Response:  I’m glad you were able to stop taking GHB without withdrawal.  Not all patients prescribed it have been so lucky.  Actually, not all sleep specialists are recommending this drug.  No, I would not consider taking this drug no matter what my condition.  I realize that narcolepsy/cataplexy combined makes for quite a debilitating disease, but knowing what I do about GHB I could never be persuaded to try it.  My biggest concern is that some patients are given this drug without fully appreciating what it is they are being given.  If they have a history of addiction to any substance or history of depression, this drug is of particular concern.  –Porrata

2003 Comments:

I’m new to your web site.  Some of my fellow Narcoleptics may resent me for these   comments, but I have a right to my own opinion. I have a severe, disabling case of Narcolepsy, a disorder of the brain’s sleep/wake mechanism.  Over the years, I’ve developed a tolerance to all of the available stimulant medications used to treat it.  I’m almost a prisoner in my own home because of the constant unrelenting sleepiness. HOWEVER, I WOULD NEVER EVEN CONSIDER TRYING XYREM (GHB) UNDER ANY CIRCUMSTANCES!  When I investigated the possibility of participating in a clinical study, the benefit I could expect to receive (30% improvement) did not outweigh even some of the less serious potential side effects.  There was no mention of some of the more serious side effects that are mentioned on your web site.  I realize that some people with serious life-threatening illnesses will try just about anything because what have they got to lose?  But a person does not die from Narcolepsy, unless  he/she has an accident of some sort as a result of the excessive sleepiness.  The long term effects of the stimulant medications on my brain has been bad enough.  But I’m certainly not willing to risk messing up what’s left of my already damaged brain.  I’ll keep my half-of-a-life rather than lose it altogether!

2003 Comments:

Narcoleptics are subject to rape when a cataplexy attack occurs. Married 27 years to a narcoleptic wife, I know exactly how it happens. One of my wife’s pregnancies in her first marrage came about when her first husband took advantage of her cataplexy. My hope is Xyrem will reduce her risk of cataplexy rape.

Clinical trials showed xyrem worked and soon my wife will start it. But narcolepsy is a strange disorder, not well understood by anyone, and we do not know whether or not it will work for her. Postings in the narcolepsy mail-list have shown it worked for other narcoleptics.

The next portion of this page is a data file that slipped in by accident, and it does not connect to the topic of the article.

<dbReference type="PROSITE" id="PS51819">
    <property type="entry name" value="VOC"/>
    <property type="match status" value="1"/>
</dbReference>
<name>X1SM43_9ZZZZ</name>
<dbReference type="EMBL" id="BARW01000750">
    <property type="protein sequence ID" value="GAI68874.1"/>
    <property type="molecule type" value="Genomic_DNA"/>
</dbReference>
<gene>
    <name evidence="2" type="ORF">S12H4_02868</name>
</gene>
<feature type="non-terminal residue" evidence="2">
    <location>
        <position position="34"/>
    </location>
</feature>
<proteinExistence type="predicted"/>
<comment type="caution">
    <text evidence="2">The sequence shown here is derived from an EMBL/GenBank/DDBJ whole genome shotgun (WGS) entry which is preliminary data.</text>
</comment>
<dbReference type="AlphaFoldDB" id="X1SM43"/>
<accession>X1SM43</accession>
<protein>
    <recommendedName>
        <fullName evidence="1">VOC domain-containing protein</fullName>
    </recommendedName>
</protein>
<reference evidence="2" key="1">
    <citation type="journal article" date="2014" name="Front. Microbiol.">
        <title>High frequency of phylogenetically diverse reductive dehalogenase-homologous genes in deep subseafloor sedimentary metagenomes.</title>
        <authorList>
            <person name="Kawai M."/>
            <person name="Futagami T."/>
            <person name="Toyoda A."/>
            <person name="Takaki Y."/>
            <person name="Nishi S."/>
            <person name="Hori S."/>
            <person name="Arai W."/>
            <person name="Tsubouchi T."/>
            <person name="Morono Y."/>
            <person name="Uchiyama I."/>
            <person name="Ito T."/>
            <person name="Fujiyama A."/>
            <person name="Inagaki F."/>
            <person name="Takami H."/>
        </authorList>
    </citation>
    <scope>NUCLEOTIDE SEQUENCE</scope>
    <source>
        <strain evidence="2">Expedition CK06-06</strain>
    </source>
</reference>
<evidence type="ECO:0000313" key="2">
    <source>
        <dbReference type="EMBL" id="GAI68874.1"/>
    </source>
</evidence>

Little is know about how narcolepsy works and its origins so we have to use clinical trials to test treatments. That no one knows how GHB acts on narcolepsy begs the question and is unfair. Don’t complain about not knowing how GHB works until you can post how narcolepsy works.

I was especially disturbed by your speculation that Prozac is a narcolepsy treatment. Although some anti-depressants have been prescribed, the consensus is their side effects are not proportional to the benefits derived and no one is using Prozac to treat cataplexy.

I came to your site because as a new drug, we need to have factual information about Xyrem and interactions other drugs … Loracet Plus and ACE inhibitors. But there is no evidence that you have any data beyond the existing pharmacology.

Worse, your ignorance about narcolepsy “use Prozac” and then to criticize release of GHB because:

“they [FDA] fundamentally have very limited knowledge about it. The FDA does not know its mechanism of action or what the long-terms effects may be.” July 17, 2002 press release.

This begs the question about what you [or anyone] knows about narcolepsy and destroys your credibility as a factual source about GHB and narcolepsy.

Response:

Project GHB has never said that Prozac is a narcolepsy treatment.  There is a valid, long-term university-based study about Prozac as a treatment of cataplexy (most people with cataplexy also have narcolepsy but not everyone with narcolepsy also experiences cataplexy).  And, certainly no one has contended that that is a “best answer” either since Prozac, like most drugs, does have issues and concerns as well).  –Porrata

2002 Comments:

I am 28 years old. I have suffered from my Narcoleptic symptoms since I was 11 years old. Although I was not properly diagnosed until I was 13, the medications I take for cataplexy and Narcolepsy do not cure or fully relieve my sleepiness or loss of muscle control, but they do however lessen the severity of them. I have heard that severity of symptoms differs from patient to patient. I think I would consider myself somewhere in the middle. I read about Sandra who seems to have more severe symptoms and I also know someone personally who has a more mild case of narcolepsy than myself. I would have to agree with you about scheduling the drug on level 1. Like human cloning and stem cell research these decisions ultimately affect human lives. Let it be fully researched before it causes more harm than help.  I am sided with you on that issue. GHB, by all means should be controlled.

2002 Comments:

You state that your purpose is educate people about the ABUSES of GHB. But, I gather that you are willing to allow 150,000 or more people simply “wait” when GHB can provide substantial help to them.

Your position is not only irresponsible, but if GHB is not approved for legitimate treatment, I would place the deaths of narcoleptic patients who die from preventable accidents directly at your feet.

Response: